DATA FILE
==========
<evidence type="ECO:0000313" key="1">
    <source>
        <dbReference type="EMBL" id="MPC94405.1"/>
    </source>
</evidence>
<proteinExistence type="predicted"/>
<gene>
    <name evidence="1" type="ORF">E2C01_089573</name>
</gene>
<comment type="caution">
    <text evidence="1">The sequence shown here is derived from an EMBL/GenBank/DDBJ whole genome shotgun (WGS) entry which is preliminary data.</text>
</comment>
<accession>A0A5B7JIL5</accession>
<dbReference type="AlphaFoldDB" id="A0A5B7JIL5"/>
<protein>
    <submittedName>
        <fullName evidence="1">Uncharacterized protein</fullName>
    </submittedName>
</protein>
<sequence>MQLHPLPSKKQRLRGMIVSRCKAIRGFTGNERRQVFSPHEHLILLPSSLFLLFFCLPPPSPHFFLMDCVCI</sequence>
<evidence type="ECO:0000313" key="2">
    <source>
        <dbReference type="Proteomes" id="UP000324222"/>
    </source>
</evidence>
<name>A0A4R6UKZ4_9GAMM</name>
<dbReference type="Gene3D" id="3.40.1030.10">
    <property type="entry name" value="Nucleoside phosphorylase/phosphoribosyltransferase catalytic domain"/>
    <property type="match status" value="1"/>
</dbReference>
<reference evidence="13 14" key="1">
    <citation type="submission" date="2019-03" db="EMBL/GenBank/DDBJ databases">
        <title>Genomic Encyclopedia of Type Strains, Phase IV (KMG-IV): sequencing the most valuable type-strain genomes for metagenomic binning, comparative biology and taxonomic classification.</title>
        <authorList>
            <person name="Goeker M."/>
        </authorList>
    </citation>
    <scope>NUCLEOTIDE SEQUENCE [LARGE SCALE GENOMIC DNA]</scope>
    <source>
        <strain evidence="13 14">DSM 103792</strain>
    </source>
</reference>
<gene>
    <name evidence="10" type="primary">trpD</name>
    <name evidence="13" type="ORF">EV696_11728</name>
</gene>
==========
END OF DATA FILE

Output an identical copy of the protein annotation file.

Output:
<evidence type="ECO:0000313" key="1">
    <source>
        <dbReference type="EMBL" id="MPC94405.1"/>
    </source>
</evidence>
<proteinExistence type="predicted"/>
<gene>
    <name evidence="1" type="ORF">E2C01_089573</name>
</gene>
<comment type="caution">
    <text evidence="1">The sequence shown here is derived from an EMBL/GenBank/DDBJ whole genome shotgun (WGS) entry which is preliminary data.</text>
</comment>
<accession>A0A5B7JIL5</accession>
<dbReference type="AlphaFoldDB" id="A0A5B7JIL5"/>
<protein>
    <submittedName>
        <fullName evidence="1">Uncharacterized protein</fullName>
    </submittedName>
</protein>
<sequence>MQLHPLPSKKQRLRGMIVSRCKAIRGFTGNERRQVFSPHEHLILLPSSLFLLFFCLPPPSPHFFLMDCVCI</sequence>
<evidence type="ECO:0000313" key="2">
    <source>
        <dbReference type="Proteomes" id="UP000324222"/>
    </source>
</evidence>
<name>A0A4R6UKZ4_9GAMM</name>
<dbReference type="Gene3D" id="3.40.1030.10">
    <property type="entry name" value="Nucleoside phosphorylase/phosphoribosyltransferase catalytic domain"/>
    <property type="match status" value="1"/>
</dbReference>
<reference evidence="13 14" key="1">
    <citation type="submission" date="2019-03" db="EMBL/GenBank/DDBJ databases">
        <title>Genomic Encyclopedia of Type Strains, Phase IV (KMG-IV): sequencing the most valuable type-strain genomes for metagenomic binning, comparative biology and taxonomic classification.</title>
        <authorList>
            <person name="Goeker M."/>
        </authorList>
    </citation>
    <scope>NUCLEOTIDE SEQUENCE [LARGE SCALE GENOMIC DNA]</scope>
    <source>
        <strain evidence="13 14">DSM 103792</strain>
    </source>
</reference>
<gene>
    <name evidence="10" type="primary">trpD</name>
    <name evidence="13" type="ORF">EV696_11728</name>
</gene>